3 Steps to Shaping Your Data to be Machine-Readable

David Murphy
on May 20, 2016

The following is a guest post by Tableau enthusiast David Murphy.

There’s a real art to data, even if it is a science. I’ve learned a thing or two about taming data, so let me share my secrets to getting it into a usable, Tableau-friendly format. I’ll give you a hint: It’s all about making it “machine-readable.”

To illustrate, I’ll walk you through my latest Tableau viz, Sean Bean Survival Calculator, which I made because I wanted to know if the Sean Bean meme was justified.

1. Create one column for each dimension and measure

The data I found was just a written list—OK if you’re a human reading it, but not ideal for Tableau. Computer says no. First, I defined the dimensions and measures I would need.

  • Dimensions: Categorization fields like actor name, gender, and movie.
  • Measures: Quantitative fields to count, like total films, films died, films survived, and survival rate.

2. Find patterns to automate conversion of data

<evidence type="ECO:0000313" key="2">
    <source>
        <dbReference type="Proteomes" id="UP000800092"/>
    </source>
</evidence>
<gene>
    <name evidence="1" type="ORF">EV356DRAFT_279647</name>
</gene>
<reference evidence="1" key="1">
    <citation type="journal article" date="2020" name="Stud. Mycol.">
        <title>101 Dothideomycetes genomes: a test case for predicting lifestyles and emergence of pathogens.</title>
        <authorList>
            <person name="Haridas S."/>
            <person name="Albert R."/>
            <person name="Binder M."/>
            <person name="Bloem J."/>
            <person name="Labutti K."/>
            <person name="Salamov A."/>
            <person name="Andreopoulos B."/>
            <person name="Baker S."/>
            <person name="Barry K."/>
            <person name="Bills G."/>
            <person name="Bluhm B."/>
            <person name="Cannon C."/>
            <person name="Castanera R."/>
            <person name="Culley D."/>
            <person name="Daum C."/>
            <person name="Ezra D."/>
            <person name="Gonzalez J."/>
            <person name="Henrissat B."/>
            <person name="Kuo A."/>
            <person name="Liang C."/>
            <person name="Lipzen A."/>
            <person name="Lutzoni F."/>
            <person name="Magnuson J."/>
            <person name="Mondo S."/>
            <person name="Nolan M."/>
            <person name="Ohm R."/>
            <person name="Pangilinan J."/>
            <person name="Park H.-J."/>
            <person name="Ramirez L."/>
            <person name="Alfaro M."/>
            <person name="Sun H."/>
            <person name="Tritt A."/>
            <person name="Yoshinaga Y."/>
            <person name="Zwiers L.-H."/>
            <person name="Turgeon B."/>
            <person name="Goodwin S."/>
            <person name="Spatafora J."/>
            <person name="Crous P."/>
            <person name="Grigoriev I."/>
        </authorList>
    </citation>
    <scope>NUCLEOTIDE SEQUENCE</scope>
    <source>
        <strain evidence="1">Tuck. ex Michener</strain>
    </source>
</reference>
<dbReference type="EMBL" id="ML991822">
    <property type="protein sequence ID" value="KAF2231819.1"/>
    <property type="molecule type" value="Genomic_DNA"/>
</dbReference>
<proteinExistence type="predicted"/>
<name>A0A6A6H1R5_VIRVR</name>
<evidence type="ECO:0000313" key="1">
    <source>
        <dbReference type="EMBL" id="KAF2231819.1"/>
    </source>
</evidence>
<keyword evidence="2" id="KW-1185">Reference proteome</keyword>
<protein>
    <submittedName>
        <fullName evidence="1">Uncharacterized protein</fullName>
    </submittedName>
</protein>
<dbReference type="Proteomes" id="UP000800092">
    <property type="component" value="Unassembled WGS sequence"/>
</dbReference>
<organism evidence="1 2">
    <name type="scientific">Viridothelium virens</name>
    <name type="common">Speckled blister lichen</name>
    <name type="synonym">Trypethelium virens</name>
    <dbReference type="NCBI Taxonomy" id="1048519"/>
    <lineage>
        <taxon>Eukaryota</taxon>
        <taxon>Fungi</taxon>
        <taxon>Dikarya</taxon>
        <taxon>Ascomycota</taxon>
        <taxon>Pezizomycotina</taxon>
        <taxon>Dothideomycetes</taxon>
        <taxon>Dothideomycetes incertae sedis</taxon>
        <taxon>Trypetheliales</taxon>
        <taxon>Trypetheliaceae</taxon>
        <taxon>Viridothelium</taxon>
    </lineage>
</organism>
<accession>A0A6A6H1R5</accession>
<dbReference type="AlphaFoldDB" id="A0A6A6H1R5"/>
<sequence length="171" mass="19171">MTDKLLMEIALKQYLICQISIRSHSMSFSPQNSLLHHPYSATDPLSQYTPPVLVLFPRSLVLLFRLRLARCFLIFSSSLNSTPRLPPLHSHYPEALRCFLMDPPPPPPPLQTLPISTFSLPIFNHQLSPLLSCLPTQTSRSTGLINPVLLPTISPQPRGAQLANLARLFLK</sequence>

Next I realized I had a problem. I had manually sourced the total number of films each actor has starred in. This was easy, as it’s just a raw number. But I needed to count the number of films in which each actor’s character died, using a different data source.

The data was a written list, including actor name, and then a list of the films the actor died in. I had this information for 102 actors and did not want to manually count each film!

I noticed a pattern. The film names were separated by quote marks and commas.

With a simple spreadsheet formula, I was able to achieve my goal.

Oops—nearly forgot the "and" in that list! So I added "+1" at the end of the equation. And that’s your logic.

It took me one minute to get the death count for all the actors. There was less risk of human error, too.

3. Validate and test with a few lines of data

Before committing to complete the database, I tested four to five rows of sample data in Tableau. Protip: You can simply copy and paste your data straight into Tableau.

I made sure my data would enable the kind of visualisations I wanted.

This lets me spot gaps—for example, if I’m missing a crucial field—or opportunities—get inspired to add something extra which could improve my story.

There you have it—three simple tricks to keep your data machine-readable, so you have more time to focus on discovering the insights within.

For more tips, ideas, and vizzes by David, check out his Tableau Public page and his website, Datasaurus-Rex. You can also connect with him on Twitter @datasaurus_rex.

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